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dc.contributor.advisorArrighi, Doctor Valeria
dc.contributor.advisorKraft, Doctor Arno
dc.contributor.authorKhlifa, Moussa Abrahim Saleh
dc.date.accessioned2014-06-09T17:16:34Z
dc.date.available2014-06-09T17:16:34Z
dc.date.issued2013-08
dc.identifier.urihttp://hdl.handle.net/10399/2691
dc.description.abstractA series of polymer-silica nanocomposites were prepared by grafting poly(methyl methacrylate), poly(butyl acrylate), polystyrene and poly(styrene-co-acrylonitrile) from both aggregated silica nanoparticles and colloidally dispersed silica using atom-transfer radical polymerisation (ATRP). Cross-linking and macroscopic gelation were minimised by using a miniemulsion system. The grafted polymers silica nanoparticles were characterised using scanning electron microscopy (SEM), transmission electron microscopy (TEM), gel permeation chromatography (GPC), nuclear magnetic resonance (NMR), fourier transform infrared spectroscopy (FTIR) and elemental analysis. The thermal and mechanical behaviour of the nanocomposites have been examined by differential scanning calorimetry (DSC) and dynamic mechanical thermal analysis (DMTA). Grafting polymers chains from the surface of the nanoparticles gave materials with a 10 oC higher glass transition temperature Tg (according to DSC and DMTA) compared to the pure polymers. DMTA measurements revealed that chain grafted nanocomposites showed an increased modulus and significantly lower high-temperature damping over the neat polymers. In contrast, samples prepared from colloidally dispersed silica nanoparticles exhibited a much less pronounced reinforcement effect than aggregated silica and also showed little change in Tg. Further information on the temperature dependence of the relaxation process was obtained using time temperature superposition. A fast and efficient microwave-assisted method for ring-deuteration of polystyrene and poly(4-hydroxystyrene) using “superheated” C6D6 or D2O in sealed microwave reaction vials has also been developed. The optimised procedure will make future work using neutron scattering possible.en_US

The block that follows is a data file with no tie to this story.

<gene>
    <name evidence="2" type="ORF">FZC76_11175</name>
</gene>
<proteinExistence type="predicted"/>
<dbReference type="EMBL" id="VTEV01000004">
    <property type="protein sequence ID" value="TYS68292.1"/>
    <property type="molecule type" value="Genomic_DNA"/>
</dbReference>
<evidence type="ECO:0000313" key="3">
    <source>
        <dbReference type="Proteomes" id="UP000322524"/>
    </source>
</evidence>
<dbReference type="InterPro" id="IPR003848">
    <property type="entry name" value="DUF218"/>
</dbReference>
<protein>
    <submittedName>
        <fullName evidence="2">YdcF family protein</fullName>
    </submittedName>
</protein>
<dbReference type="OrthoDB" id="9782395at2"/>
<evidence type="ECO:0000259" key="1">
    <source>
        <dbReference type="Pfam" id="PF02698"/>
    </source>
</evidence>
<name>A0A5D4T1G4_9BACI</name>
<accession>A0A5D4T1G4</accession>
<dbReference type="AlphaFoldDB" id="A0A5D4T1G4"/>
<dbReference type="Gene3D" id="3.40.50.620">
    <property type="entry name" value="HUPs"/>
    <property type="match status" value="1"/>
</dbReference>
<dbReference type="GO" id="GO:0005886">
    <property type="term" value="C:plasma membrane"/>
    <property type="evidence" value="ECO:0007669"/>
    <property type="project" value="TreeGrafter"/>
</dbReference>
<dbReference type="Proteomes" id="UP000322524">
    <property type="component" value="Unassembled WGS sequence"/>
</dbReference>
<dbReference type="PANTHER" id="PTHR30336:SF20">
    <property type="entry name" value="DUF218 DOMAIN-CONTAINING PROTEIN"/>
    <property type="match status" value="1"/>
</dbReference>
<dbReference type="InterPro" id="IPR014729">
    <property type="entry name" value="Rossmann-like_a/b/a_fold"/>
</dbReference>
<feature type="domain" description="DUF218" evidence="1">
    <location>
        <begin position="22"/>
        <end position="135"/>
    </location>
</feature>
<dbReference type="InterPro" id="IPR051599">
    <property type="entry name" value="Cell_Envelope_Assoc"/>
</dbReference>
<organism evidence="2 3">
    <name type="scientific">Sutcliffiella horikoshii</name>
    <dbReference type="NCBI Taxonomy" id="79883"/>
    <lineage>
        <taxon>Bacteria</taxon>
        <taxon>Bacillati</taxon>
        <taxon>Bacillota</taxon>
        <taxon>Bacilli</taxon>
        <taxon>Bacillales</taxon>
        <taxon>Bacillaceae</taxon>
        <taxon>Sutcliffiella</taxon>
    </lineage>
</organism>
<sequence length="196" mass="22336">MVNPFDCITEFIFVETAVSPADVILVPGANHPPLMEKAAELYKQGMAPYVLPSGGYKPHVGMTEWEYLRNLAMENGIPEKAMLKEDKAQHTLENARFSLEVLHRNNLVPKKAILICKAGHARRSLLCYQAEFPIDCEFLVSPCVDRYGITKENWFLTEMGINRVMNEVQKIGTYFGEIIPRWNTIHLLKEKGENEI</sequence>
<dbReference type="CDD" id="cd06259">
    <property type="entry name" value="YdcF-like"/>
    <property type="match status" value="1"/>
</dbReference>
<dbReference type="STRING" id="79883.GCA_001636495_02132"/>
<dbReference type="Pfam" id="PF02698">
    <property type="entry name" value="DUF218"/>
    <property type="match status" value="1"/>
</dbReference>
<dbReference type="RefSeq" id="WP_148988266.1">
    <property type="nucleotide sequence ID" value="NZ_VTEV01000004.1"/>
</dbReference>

dc.language.isoenen_US
dc.publisherHeriot-Watt Universityen_US
dc.publisherEngineering and Physical Sciencesen_US
dc.rightsAll items in ROS are protected by the Creative Commons copyright license (http://creativecommons.org/licenses/by-nc-nd/2.5/scotland/), with some rights reserved.
dc.titleSynthesis of polymer grafted silica nanoparticles : effect of grafting on mechanical reinforcementen_US
dc.typeThesisen_US


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